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Week 1

ccrossings Cinta Verde 2 Comments

After arriving in Nicaragua with no problems, Ethan and I stopped having good fortune. Upon arriving in Cinta Verde on Tuesday morning, we found that the excavations had been dug meters away from where we planned on placing the foundation and anchors on one side of the river. Filling in the excavation holes was not an option because in our design, calculations were made assuming that compacted soil would be providing pressure in front of the anchor. This meant that we needed to redesign the bridge using the excavation locations. After resurveying the site on Wednesday, Ethan began redesigning the bridge so that we could continue with the construction process.
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The rest of the team almost arrived on Wednesday as planned. One team member, Colin, had huge delays and flight cancelations in Chicago, which resulted in approximately 36 hours f total travel time, arriving an entire 24 hours behind the other team members. While Colin was sitting in an airport, the rest of the team went to pick up the cable. Of course, nothing goes to plan so what Ethan and I thought would be a one hour trip to the warehouse ended up being a full day of heavy, grease-filled lifting. We assumed that we would be transporting several tons of cable on a spool to our site and cutting the 1.25 inch diameter cable into five 90 meter long pieces there. Once Brandon arrived to pick us up in the morning, we found out that we were actually going to unspool the cable and cut it at the warehouse. After five hours of work, we finished with the cables and were able to begin shopping for the rest of the materials for the bridge at various ferraterias around Managua. With the truck fully loaded and a full day of hard work and sun on our side, we picked up Colin at the airport and traveled to Esquipulas where we stayed at a hostel for the night.

The next morning, we loaded up two pickup trucks and headed out to Cinta Verde. Once we were there, everyone started setting up camp. We will be living in tents in the school yard approximately 50 meters away from the bridge site for the eight weeks we are here. Four of us are living in single tents while three people share a “mansion” tent complete with a screened in patio. We found out the downside of living in tents a couple nights ago when it rained the entire night. Colin was sleeping in the most unfortunate spot of the mansion tent. At one point during the night, he was under a waterfall. Water was everywhere and we found out how quickly the river rises when it rains. At the beginning of the morning, we were unable to cross the river because the river was very high, muddy, and flowing rapidly. By late morning, we were able to wade through the river. It’s clear that one of the big inhibitors of our project will be rain. The more it rains, the harder it will be to complete the bridge on time.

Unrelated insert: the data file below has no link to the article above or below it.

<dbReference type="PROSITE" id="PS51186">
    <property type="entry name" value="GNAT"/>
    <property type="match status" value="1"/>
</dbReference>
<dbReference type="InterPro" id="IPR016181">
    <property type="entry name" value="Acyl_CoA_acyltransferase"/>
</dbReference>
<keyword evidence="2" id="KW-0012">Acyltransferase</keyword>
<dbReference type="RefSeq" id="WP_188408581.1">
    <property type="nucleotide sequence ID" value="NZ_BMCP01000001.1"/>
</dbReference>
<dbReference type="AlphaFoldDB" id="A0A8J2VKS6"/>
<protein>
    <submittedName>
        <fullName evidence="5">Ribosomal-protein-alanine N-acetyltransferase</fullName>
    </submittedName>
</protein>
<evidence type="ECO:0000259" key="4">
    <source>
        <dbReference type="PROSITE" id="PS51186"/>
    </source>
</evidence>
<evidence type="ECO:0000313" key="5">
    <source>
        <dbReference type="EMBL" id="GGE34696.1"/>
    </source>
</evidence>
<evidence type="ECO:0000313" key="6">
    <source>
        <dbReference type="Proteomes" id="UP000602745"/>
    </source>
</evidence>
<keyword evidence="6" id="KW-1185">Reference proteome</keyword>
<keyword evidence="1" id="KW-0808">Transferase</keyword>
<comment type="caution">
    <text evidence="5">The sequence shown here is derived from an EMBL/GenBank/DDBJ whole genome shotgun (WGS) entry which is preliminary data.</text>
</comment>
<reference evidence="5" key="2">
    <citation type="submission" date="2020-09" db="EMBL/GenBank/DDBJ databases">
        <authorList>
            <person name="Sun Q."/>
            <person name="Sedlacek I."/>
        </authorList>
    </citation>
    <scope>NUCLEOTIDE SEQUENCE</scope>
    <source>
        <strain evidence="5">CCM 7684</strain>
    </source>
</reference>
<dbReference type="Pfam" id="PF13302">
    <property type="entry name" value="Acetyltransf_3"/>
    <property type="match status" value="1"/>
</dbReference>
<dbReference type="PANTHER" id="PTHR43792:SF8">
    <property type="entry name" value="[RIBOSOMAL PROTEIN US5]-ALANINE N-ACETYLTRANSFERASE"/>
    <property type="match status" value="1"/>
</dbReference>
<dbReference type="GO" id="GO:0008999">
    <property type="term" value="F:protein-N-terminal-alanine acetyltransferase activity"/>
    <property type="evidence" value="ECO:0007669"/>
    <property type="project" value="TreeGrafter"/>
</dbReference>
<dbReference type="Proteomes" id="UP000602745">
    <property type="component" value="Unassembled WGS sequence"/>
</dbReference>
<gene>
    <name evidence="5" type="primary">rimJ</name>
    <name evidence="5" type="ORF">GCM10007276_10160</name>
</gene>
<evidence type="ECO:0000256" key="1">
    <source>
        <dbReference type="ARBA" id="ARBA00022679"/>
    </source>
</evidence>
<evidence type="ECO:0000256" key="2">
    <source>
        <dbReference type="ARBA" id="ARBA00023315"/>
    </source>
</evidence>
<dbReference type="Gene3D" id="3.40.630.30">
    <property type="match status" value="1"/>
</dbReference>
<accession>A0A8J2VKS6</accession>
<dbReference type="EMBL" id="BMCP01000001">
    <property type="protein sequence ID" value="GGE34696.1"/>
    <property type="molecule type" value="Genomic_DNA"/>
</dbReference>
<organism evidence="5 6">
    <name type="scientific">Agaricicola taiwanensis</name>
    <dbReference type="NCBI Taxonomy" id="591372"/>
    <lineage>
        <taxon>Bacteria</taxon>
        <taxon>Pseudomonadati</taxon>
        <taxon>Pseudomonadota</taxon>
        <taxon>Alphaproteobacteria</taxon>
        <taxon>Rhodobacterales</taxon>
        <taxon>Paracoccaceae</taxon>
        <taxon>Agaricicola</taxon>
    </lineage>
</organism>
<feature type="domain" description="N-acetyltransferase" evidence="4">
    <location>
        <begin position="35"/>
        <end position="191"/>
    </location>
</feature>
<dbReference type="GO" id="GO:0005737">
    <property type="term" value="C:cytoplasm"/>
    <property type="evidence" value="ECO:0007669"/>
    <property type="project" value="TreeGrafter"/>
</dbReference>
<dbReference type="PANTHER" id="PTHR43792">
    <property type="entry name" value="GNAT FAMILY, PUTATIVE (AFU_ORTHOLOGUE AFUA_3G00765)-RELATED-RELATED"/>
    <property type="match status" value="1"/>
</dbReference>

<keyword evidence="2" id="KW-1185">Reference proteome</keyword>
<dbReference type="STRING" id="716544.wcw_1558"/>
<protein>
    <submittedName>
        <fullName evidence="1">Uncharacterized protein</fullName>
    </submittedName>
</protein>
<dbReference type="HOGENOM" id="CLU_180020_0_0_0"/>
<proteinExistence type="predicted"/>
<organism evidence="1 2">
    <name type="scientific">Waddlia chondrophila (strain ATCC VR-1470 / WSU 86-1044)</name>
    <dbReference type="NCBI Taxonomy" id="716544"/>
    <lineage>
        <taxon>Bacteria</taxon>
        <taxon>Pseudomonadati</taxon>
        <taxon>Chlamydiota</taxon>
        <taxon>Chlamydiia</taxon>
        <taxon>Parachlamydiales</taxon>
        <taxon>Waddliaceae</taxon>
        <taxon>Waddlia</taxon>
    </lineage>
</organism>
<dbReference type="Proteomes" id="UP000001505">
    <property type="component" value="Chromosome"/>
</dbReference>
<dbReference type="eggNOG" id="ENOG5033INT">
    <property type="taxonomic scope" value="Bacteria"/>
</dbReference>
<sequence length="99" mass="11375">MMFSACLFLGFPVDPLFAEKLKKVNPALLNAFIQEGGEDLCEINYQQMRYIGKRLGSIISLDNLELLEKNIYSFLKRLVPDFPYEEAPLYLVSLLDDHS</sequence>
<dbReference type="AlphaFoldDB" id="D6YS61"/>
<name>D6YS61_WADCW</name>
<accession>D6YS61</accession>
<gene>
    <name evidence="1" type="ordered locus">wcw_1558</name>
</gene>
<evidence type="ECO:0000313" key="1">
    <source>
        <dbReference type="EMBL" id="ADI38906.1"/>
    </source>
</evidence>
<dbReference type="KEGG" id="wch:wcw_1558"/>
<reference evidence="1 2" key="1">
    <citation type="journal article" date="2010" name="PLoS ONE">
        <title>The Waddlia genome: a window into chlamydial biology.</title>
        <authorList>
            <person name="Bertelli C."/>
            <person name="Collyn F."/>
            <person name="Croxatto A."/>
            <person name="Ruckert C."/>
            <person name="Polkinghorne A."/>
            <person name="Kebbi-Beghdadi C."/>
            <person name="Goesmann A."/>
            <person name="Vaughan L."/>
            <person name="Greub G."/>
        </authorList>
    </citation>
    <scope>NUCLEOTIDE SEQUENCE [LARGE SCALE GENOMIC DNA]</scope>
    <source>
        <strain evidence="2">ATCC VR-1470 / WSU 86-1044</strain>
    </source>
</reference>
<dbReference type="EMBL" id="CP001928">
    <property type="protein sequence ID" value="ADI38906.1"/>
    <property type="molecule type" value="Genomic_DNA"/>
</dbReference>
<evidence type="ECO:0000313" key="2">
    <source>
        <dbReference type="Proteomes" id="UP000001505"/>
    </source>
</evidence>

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So far, living in Cinta Verde has been great.  At the school, we are surrounded by at least ten children from the community every minute we are awake. They spend all day working alongside us by carrying buckets of water, lifting rocks, or helping mix concrete. In the evening, they play soccer or listen to Aaron play his harmonica with us. We have amazing cooks that have been generous enough to spend most of their days cooking for us. Every meal has the typical beans and rice, but there is also something extra like chicken soup or fruit salad offered as well. A small kitchen was constructed on the side of the school to make lunches for the school kids, but now it is also being used to feed us. The Alcaldia in Esquipulas is spoiling us as well this year. I assumed we would be taking bucket showers or bathing in the river this summer, but they surprised us and had two showers built in a covered area next to the school.

We are currently behind schedule with constructing the bridge since those excavations were off, but with three amazing masons working alongside us progress is being made quickly. So far, one foundation and one tier are complete and the walls of the other foundation are half way done. The goal is that in the next ten days, we can have the towers and tiers finished.

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Last week, our masons were concerned about community involvement since about two men showed up every day to help. We contacted the community leaders and organized a community meeting that was held on Tuesday. In the meeting, we made it clear that unless a minimum of six men came to work every day on the site, we would leave and help another community that was willing to work for their bridge. So far this week, the community has done outstanding in provided labor for the bridge site.

Now, it’s time to say good bye to Ethan. His help has been instrumental in starting construction. With all of his logistical work complete, we will be able to spend more time focusing on building and less on purchasing materials. Let’s hope the next week goes just as well as this week with a few less surprises!

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Comments 2

  1. Earl Gingerich

    We are proud to be associated with the Iowa team. Wishing you good weather, good food and ample local help all the way through to completion.

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